Saturday, June 28, 2014
(Napa County) Napa rejects grand jury’s pension recommendations
June 25, 2014
Napa Valley Register
By Janelle Wetzstein
City officials said “thanks, but no thanks” to recent Napa County Grand Jury recommendations on how local jurisdictions can work together to reduce public employee costs.
The recommendations – which were to form a countywide joint pension committee tasked with developing strategies to address rising employee retirement costs and to release annual employee-cost reports – came after a 2013-2014 grand jury report was issued on April 3, about nine months after the grand jury reported on the status of county pensions.
While the grand jury applauded efforts by Napa County municipalities to reduce their long-term employee retirement costs, it also pointed out that significant financial risks still exist. Most of these risks come from future increases in annual pensions bills paid to the California Public Employees’ Retirement System, known as CalPERS. The increases are part of an effort by the state agency to fully fund its long-term liabilities at a faster rate.
But how local cities and the county handle those increased payments — along with their rising employee health benefit costs — could vary widely by jurisdiction. For example, Yountville doesn’t have public safety employees of its own, but contracts with the county for services. The city of Napa has more than 400 employees, while Calistoga has only 46. St. Helena’s employees pay their additional post-employment benefits by using rolled-over sick leave benefits.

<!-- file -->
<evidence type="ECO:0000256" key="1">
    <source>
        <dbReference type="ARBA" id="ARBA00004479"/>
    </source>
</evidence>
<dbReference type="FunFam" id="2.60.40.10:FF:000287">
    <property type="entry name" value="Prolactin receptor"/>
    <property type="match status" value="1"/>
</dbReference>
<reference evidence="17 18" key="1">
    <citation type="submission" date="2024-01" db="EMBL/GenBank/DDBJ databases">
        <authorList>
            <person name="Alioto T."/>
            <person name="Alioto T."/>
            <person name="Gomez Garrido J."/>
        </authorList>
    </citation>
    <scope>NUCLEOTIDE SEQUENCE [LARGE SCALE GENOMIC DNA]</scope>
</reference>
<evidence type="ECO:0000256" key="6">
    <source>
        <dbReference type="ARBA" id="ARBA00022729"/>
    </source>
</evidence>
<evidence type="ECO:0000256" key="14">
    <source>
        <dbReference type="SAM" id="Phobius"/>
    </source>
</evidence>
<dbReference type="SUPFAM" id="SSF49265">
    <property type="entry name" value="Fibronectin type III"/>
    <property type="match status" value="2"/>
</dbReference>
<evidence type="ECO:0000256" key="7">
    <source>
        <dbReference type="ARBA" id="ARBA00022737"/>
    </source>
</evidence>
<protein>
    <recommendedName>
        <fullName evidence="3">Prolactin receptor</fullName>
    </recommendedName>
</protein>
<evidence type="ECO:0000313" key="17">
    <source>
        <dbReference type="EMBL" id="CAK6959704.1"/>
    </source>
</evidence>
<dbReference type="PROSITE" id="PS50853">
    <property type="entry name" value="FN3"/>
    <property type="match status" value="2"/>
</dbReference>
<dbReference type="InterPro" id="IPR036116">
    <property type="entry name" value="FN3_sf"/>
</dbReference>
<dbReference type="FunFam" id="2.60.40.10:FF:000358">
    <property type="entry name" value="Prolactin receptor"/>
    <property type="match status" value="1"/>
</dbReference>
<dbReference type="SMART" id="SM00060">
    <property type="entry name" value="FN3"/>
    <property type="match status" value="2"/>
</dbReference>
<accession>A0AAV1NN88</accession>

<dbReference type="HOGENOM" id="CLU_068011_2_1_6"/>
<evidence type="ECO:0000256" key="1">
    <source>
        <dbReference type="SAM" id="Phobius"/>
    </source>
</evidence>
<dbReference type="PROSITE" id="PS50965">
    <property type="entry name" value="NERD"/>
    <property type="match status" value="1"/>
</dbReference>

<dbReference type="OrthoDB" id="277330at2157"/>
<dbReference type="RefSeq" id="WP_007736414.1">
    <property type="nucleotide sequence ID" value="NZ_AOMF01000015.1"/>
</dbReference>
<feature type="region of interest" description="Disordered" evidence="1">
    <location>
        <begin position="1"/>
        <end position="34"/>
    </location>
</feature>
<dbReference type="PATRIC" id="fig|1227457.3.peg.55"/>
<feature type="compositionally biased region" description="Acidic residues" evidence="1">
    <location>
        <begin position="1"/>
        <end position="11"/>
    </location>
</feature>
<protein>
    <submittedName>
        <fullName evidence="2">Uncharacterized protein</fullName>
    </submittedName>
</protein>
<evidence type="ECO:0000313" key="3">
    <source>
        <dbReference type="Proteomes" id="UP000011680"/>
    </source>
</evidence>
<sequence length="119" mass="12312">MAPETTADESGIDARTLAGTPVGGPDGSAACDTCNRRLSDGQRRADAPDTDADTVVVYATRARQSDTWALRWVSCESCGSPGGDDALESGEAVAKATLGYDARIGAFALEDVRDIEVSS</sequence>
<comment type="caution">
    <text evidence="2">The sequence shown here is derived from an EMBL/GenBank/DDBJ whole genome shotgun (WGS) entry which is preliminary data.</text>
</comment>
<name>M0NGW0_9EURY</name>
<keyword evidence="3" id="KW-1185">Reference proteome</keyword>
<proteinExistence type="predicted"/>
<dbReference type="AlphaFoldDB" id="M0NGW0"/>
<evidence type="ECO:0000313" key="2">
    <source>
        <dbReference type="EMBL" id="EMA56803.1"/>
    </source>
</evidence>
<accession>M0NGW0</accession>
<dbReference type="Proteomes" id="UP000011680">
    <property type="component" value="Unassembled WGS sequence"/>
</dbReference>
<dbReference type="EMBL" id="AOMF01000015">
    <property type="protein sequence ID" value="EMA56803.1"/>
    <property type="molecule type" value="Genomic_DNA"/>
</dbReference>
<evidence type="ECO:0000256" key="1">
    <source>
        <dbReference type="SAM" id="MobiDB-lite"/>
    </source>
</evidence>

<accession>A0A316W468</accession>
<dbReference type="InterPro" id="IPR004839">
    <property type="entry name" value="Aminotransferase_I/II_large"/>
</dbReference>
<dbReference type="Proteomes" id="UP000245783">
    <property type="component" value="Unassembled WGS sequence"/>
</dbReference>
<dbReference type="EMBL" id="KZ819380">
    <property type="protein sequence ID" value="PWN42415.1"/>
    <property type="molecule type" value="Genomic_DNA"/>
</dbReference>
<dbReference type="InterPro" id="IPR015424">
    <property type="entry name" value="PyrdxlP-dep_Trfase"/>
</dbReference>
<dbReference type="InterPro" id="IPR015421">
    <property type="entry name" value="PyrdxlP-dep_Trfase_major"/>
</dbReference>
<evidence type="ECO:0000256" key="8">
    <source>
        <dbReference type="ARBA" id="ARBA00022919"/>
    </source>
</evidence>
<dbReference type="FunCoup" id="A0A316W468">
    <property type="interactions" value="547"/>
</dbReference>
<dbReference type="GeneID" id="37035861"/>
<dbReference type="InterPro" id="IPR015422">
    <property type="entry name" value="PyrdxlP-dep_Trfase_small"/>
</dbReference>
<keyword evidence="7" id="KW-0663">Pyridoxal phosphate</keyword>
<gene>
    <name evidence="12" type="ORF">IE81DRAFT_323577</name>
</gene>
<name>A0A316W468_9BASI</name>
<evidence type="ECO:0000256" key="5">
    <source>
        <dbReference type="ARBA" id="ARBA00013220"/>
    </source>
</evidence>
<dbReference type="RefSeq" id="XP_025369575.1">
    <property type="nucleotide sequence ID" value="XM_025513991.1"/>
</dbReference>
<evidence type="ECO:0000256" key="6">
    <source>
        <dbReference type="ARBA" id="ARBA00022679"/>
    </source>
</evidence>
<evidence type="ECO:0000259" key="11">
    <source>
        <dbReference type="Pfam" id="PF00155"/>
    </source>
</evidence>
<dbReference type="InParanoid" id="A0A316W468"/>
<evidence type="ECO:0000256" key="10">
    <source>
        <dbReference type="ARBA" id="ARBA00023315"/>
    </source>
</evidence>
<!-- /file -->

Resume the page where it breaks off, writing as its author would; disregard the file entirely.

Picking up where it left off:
With those differences in mind, Napa’s city leaders, supported by the Napa City Council, declined the grand jury’s recommendation to form a joint task force, saying that such action is not warranted.
“What may be a solution for one agency will not necessarily be the best fit for another,” the city wrote in its response to the grand jury.
The second grand jury recommendation, which suggested the county Board of Supervisors and the incorporated Napa jurisdictions issue an annual report summarizing each entity’s pension and employee benefit funding statuses at the end of each fiscal year, is something that CalPERS already does on its website.
According to Napa City Finance Director Roberta Raper, the suggestions were not relevant for the city.
“Napa is actually ahead of most jurisdictions in terms of employee cost-sharing of retirement costs,” she the City Council last week. “Each entity is very, very different. We feel that it is valuable to meet to discuss funding strategies, which we already do.”
After the grand jury’s initial report was released, City Manager Mike Parness said that comparing each jurisdiction’s pension costs is like comparing apples to oranges. He said that while meeting wouldn’t be a bad idea, it would only go so far in addressing the issue.
Raper agreed and said last week that the grand jury’s move of comparing all Napa County cities to one another, made little sense.
“The scorecard approach that was used has some flaws,” she pointed out.
Raper promised the city would continue communicating with other local jurisdictions on long-term funding solutions in the future.
The city’s response is similar to that of other Napa County jurisdictions, which generally agreed that conditions are so different in each location that a joint task force would achieve little.
“There could be some value in meeting together to discuss pension funding and managing pension funding and (retiree health costs),” the Calistoga City Council wrote to the grand jury earlier this week, “but the best options for each agency may be very different.”